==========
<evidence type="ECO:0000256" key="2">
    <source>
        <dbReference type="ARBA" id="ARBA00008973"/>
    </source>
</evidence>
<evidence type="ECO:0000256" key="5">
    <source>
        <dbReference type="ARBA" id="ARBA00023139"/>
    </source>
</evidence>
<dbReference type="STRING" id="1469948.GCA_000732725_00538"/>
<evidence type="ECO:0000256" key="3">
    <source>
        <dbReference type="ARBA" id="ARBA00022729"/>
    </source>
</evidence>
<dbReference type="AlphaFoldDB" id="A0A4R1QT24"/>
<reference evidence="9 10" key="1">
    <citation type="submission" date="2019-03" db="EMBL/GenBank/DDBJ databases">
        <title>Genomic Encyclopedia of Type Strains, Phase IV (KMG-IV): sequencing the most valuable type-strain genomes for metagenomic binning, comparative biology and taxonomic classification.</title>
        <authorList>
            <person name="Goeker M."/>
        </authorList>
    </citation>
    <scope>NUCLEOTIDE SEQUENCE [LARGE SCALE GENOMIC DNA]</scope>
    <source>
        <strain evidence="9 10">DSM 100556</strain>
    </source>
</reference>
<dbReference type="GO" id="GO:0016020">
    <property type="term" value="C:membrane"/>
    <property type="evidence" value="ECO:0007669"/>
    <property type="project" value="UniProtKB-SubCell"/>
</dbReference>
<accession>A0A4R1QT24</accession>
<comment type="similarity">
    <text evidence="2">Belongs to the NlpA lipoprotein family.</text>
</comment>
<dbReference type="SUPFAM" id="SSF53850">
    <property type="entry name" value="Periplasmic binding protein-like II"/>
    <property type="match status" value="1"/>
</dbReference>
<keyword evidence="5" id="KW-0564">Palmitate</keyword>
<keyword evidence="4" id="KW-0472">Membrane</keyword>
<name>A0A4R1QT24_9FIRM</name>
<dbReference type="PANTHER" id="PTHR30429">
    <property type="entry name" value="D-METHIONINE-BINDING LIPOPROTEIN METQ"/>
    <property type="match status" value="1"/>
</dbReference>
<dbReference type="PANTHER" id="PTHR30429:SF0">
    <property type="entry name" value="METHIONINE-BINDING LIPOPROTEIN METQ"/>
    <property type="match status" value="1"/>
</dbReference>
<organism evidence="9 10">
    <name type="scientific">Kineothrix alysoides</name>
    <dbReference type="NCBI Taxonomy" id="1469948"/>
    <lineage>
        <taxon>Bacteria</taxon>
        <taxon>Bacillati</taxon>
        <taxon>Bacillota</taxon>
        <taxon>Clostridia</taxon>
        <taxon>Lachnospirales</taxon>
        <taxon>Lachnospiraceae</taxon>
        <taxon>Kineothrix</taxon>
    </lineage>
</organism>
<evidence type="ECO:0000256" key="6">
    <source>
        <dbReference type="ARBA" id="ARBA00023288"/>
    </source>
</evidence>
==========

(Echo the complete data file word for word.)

<evidence type="ECO:0000256" key="2">
    <source>
        <dbReference type="ARBA" id="ARBA00008973"/>
    </source>
</evidence>
<evidence type="ECO:0000256" key="5">
    <source>
        <dbReference type="ARBA" id="ARBA00023139"/>
    </source>
</evidence>
<dbReference type="STRING" id="1469948.GCA_000732725_00538"/>
<evidence type="ECO:0000256" key="3">
    <source>
        <dbReference type="ARBA" id="ARBA00022729"/>
    </source>
</evidence>
<dbReference type="AlphaFoldDB" id="A0A4R1QT24"/>
<reference evidence="9 10" key="1">
    <citation type="submission" date="2019-03" db="EMBL/GenBank/DDBJ databases">
        <title>Genomic Encyclopedia of Type Strains, Phase IV (KMG-IV): sequencing the most valuable type-strain genomes for metagenomic binning, comparative biology and taxonomic classification.</title>
        <authorList>
            <person name="Goeker M."/>
        </authorList>
    </citation>
    <scope>NUCLEOTIDE SEQUENCE [LARGE SCALE GENOMIC DNA]</scope>
    <source>
        <strain evidence="9 10">DSM 100556</strain>
    </source>
</reference>
<dbReference type="GO" id="GO:0016020">
    <property type="term" value="C:membrane"/>
    <property type="evidence" value="ECO:0007669"/>
    <property type="project" value="UniProtKB-SubCell"/>
</dbReference>
<accession>A0A4R1QT24</accession>
<comment type="similarity">
    <text evidence="2">Belongs to the NlpA lipoprotein family.</text>
</comment>
<dbReference type="SUPFAM" id="SSF53850">
    <property type="entry name" value="Periplasmic binding protein-like II"/>
    <property type="match status" value="1"/>
</dbReference>
<keyword evidence="5" id="KW-0564">Palmitate</keyword>
<keyword evidence="4" id="KW-0472">Membrane</keyword>
<name>A0A4R1QT24_9FIRM</name>
<dbReference type="PANTHER" id="PTHR30429">
    <property type="entry name" value="D-METHIONINE-BINDING LIPOPROTEIN METQ"/>
    <property type="match status" value="1"/>
</dbReference>
<dbReference type="PANTHER" id="PTHR30429:SF0">
    <property type="entry name" value="METHIONINE-BINDING LIPOPROTEIN METQ"/>
    <property type="match status" value="1"/>
</dbReference>
<organism evidence="9 10">
    <name type="scientific">Kineothrix alysoides</name>
    <dbReference type="NCBI Taxonomy" id="1469948"/>
    <lineage>
        <taxon>Bacteria</taxon>
        <taxon>Bacillati</taxon>
        <taxon>Bacillota</taxon>
        <taxon>Clostridia</taxon>
        <taxon>Lachnospirales</taxon>
        <taxon>Lachnospiraceae</taxon>
        <taxon>Kineothrix</taxon>
    </lineage>
</organism>
<evidence type="ECO:0000256" key="6">
    <source>
        <dbReference type="ARBA" id="ARBA00023288"/>
    </source>
</evidence>